2) I realized that I had some colleagues with obvious drama backgrounds, as we had to roleplay various incidents in our groups. For our “practice exam”, my group was given the scenario that one of us was lying “supine” on the floor, having slipped and fallen down the stairs, and couldn’t feel her legs. It seemed really straightforward at first, but then the scenario said, “Suddenly she begins to vomit. What do you do?” We were given a chance to practice the scene, then we had to perform it in front of the whole class, which made me super anxious because I’m a terrible actor and get really self-conscious. Things were going quite well—we were doing everything according to the book and had just gotten her into “recovery position” when one of my colleagues got a little carried away by the drama and yelled, “Oh no—she’s stopped breathing!” We all paused and just stared at her, including our hapless victim. I was like, “WTF, JANET?! That’s NOT in our scenario! We just saved her! No more acting!” but Dave was super enthusiastic and said, “Ooh, I love it—keep going!” Personally, I was fine with letting her die and failing the course, but our group was full of over-achievers so she survived.
3) We also had to perform CPR on a baby doll. After being instructed on how to do it, we each had to get up and demonstrate what we’d learned in front of the class. The first few people tried to determine responsiveness by calling “Baby, Baby! Wake up!”, so everyone else, including me, followed suit, until one of our male colleagues got up, frantically ran to the doll, and yelled, “Samantha! Samantha! Wake up! Oh no, my baby girl is unresponsive!”, and everyone after him called the baby something different. I was like “What?! We’re allowed to NAME the baby?! Why didn’t someone tell me?!” because I had the perfect name ready. It’s “Shane”. See? It works for a boy OR a girl. Or a warehouse worker who can blaze for dayz.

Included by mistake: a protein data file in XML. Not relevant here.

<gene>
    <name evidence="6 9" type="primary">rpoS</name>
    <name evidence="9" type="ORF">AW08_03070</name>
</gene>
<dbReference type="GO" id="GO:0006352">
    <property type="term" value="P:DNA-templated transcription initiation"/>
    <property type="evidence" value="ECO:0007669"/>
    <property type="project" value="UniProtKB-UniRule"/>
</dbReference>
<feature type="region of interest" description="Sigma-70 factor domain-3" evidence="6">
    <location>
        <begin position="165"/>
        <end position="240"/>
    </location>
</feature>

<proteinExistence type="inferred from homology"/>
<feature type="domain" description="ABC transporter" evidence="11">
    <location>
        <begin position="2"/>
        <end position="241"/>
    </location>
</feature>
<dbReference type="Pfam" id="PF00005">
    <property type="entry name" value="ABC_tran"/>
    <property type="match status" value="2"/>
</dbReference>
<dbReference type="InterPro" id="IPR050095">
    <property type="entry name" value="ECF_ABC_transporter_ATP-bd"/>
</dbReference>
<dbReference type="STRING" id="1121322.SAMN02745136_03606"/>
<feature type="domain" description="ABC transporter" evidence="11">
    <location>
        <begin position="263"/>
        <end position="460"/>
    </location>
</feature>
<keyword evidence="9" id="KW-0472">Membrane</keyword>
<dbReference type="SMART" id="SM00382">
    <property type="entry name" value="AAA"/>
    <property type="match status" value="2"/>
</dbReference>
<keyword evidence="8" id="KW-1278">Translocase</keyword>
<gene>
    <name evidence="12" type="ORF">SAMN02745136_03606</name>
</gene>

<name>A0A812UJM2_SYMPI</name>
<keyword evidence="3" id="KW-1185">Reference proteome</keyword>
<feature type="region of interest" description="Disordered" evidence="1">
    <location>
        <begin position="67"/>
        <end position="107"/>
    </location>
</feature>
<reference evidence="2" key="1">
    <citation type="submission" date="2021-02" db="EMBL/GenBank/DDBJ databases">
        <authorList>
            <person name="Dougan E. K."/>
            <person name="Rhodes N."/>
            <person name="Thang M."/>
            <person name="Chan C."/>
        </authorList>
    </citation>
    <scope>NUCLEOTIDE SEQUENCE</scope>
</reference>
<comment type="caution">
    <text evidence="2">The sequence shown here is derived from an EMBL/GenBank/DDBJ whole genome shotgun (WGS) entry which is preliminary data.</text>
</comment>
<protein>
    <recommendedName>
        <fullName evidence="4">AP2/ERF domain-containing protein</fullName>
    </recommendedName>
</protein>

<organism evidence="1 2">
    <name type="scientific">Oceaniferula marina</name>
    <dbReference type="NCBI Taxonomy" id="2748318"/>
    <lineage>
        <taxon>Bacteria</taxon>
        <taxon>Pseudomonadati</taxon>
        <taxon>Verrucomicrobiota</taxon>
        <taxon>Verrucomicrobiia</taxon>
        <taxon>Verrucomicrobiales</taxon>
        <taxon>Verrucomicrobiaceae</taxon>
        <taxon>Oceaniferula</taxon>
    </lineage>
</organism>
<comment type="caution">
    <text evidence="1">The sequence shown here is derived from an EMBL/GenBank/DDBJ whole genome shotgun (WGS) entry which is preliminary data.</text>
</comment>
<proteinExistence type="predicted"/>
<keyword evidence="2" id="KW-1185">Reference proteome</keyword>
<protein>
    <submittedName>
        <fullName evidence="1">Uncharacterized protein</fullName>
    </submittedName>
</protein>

Aside from all the thespian-y stuff, I DID learn some pretty cool things, like when people stop breathing, they go very pale, and their nipples lose colour. We watched a video of a man in England being revived with CPR, and Dave pointed out that “the English are a very pasty bunch even when they ARE breathing, so if you’re not sure, check their nipples”. And yes, I also learned the Heimlich manoeuvre, which came in really handy at dinner a couple of nights later, when Ken started to choke.
Me: Are you OK? Do you need the Heimlich manoeuvre?!
Ken: No—cough—I just swallowed the wrong way.
Me: Stand up! Really, I’ve got this. Prepare to be Heimliched!
Ken: No! I’m fine—do I need to show you my nipples to prove it?
As a side note, let me just say that the night before training started, as I was leaving work, my director said, “Have fun at first aid training,” and I responded with “It’s going to be great—Heimliching EVERYONE by the time it’s over, just wait!” She smiled and said, “All right then.” Yep. Say “Heimliching” out loud. Not the way to impress your boss. What WOULD have impressed her was if I had saved the choking woman, but NO, the medic had to go and do his job. But I don’t know how well-trained he was because he didn’t check her nipples.